HR chiefs challenge employers to help long-term unemployed

HR chiefs from McDonald’s and Morrisons – both renowned recruiters of the long-term unemployed – have challenged employers to do more to help the growing number of people out of work for months on end.

Employers should “do the right thing” and create more work experience placements for the long-term jobless, according to David Fairhurst, chief people officer at the fast-food giant.

Firms should also consider recruiting from the long-term unemployed where they have jobs available, as it delivers direct business benefits, Morrisons’ group HR director Norman Pickavance has said.

Their comments come as Office for National Statistics data revealed the number of long-term unemployed people has shot up to the highest level in more than a decade – to 663,000 in the three months to December 2009.

Overall, unemployment fell by 3,000 to 2.46 million, but the number of people that want to work but cannot find a job – classed as economically inactive – rose by 10.6% over the year to 2.3 million.

Fairhurst told Personnel Today: “Employers should focus on employability rather than employment – for example, offering work experience as a long-term investment in the next generation.

“Worklessness is not good for the economy. There is a danger that some of the next generation coming through will be an unemployable group of people, adding to the skills deficit in the country.”

Years to recovery?

The sharp spike in part-time working during the recession indicates it could take the labour market “several years” to fully recover, despite dropping unemployment levels, experts warned.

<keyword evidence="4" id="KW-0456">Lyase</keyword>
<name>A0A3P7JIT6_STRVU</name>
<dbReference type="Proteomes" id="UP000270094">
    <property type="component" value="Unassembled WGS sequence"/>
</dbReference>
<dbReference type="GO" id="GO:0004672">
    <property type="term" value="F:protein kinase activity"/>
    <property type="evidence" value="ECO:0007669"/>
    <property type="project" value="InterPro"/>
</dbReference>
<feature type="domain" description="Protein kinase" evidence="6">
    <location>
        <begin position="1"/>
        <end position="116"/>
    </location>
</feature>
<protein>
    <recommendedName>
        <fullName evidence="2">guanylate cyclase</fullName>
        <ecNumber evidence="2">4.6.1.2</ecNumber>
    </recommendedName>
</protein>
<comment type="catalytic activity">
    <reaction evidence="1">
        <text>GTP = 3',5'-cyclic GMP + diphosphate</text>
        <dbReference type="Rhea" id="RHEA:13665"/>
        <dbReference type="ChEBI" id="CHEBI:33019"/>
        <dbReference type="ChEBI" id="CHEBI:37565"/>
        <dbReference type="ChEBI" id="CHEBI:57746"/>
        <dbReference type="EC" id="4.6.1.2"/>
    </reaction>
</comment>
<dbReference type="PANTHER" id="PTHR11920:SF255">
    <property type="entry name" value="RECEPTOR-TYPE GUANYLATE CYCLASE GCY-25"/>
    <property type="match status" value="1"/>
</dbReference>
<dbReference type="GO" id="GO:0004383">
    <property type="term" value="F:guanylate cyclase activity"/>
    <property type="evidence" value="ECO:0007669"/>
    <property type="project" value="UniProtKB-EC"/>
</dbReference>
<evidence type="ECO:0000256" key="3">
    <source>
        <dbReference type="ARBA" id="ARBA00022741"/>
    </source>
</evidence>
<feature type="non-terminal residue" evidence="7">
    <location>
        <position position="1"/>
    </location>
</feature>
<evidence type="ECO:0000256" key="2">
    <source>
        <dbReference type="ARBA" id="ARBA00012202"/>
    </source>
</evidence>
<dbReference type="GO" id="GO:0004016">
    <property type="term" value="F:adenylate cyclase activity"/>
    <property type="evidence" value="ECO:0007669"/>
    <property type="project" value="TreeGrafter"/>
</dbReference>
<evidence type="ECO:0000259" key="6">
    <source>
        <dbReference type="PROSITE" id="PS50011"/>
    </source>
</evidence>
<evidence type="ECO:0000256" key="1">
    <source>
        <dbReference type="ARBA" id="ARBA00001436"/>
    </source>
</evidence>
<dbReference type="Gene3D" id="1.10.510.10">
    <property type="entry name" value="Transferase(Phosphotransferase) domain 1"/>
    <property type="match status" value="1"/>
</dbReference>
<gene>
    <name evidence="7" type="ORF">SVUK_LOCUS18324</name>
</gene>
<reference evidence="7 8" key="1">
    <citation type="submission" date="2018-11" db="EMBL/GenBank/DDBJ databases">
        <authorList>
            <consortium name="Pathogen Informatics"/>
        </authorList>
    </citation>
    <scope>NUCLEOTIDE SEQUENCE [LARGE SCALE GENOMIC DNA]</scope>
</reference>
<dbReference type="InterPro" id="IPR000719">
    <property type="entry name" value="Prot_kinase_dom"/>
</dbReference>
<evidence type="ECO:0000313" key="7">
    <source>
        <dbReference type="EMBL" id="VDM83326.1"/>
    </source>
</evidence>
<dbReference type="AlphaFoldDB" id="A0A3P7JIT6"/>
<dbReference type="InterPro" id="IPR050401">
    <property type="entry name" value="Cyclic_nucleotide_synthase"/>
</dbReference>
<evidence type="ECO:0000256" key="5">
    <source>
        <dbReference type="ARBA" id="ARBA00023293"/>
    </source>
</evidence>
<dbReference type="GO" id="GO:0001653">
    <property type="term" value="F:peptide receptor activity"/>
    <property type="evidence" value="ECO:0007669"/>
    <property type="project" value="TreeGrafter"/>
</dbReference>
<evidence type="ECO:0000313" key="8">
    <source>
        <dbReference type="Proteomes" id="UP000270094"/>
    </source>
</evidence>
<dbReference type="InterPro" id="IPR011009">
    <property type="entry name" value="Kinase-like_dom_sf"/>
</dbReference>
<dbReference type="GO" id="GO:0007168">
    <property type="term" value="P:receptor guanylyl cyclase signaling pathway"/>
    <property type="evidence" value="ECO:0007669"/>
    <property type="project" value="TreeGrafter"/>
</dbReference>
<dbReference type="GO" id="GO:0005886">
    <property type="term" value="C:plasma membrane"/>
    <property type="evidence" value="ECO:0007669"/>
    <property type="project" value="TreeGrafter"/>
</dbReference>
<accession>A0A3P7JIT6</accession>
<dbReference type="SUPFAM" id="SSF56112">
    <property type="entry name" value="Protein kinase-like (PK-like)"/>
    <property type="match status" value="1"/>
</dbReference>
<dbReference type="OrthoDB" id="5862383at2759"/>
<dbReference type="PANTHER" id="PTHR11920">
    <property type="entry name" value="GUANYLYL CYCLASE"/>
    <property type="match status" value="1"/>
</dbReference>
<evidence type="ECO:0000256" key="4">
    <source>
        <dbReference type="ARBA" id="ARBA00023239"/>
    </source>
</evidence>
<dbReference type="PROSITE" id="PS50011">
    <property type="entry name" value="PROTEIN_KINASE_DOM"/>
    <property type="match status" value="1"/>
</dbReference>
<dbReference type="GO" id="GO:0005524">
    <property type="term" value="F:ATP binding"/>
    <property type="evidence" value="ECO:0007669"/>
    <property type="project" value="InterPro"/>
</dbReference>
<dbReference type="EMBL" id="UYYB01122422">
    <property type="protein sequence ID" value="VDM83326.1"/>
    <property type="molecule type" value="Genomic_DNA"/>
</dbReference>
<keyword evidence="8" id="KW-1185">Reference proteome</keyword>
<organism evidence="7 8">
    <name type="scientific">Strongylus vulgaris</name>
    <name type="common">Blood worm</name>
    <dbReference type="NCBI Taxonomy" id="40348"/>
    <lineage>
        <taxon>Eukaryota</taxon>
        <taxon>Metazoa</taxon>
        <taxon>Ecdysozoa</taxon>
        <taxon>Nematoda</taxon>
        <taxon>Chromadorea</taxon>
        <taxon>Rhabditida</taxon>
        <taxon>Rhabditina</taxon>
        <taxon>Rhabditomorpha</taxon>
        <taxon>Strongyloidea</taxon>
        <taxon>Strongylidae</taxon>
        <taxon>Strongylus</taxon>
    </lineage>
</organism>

Official figures revealed the number of people working part-time in the three months to December rose by 25,000 to 7.69 million, while those in part-time jobs (because they could not secure full-time employment) rocketed to 1.04 million – up 34.9% on the previous year.

Nigel Meager, director of the Institute of Employment Studies, told Personnel Today: “We could be in this situation for several years, with significant numbers of people struggling to get into the labour market and taking [part-time jobs] that for them are not the optimal choice.”

Since February last year, McDonald’s has taken on 300 people through the Local Employment Partnership (LEP) scheme, whereby Jobcentre Plus works with employers to match long-term unemployed people into roles.

Morrisons has recruited 4,000 people through the LEP scheme since January 2009 and plans to take on many thousands more this year, Pickavance said.

“There is a huge value for doing this in our company,” he said, adding that many of the recruits stayed on to become shop managers.

“I would encourage other employers who aren’t doing this [using LEPs] to look more deeply at the kind of business they are trying to build. Investing in staff from an early age grows commitment and loyalty – a huge business benefit.”

Business in the Community, which launched a government-backed campaign last year to create work placements, apprenticeships or jobs for young people, reiterated the vital role employers can play.

Catherine Sermon, national community impact director, said: “The key role for employers is to look at how they can help people who are looking for work to be relevant and work-ready.”

Sermon cited work experience, mentoring schemes and help with CV writing and interview techniques as valuable measures of support.

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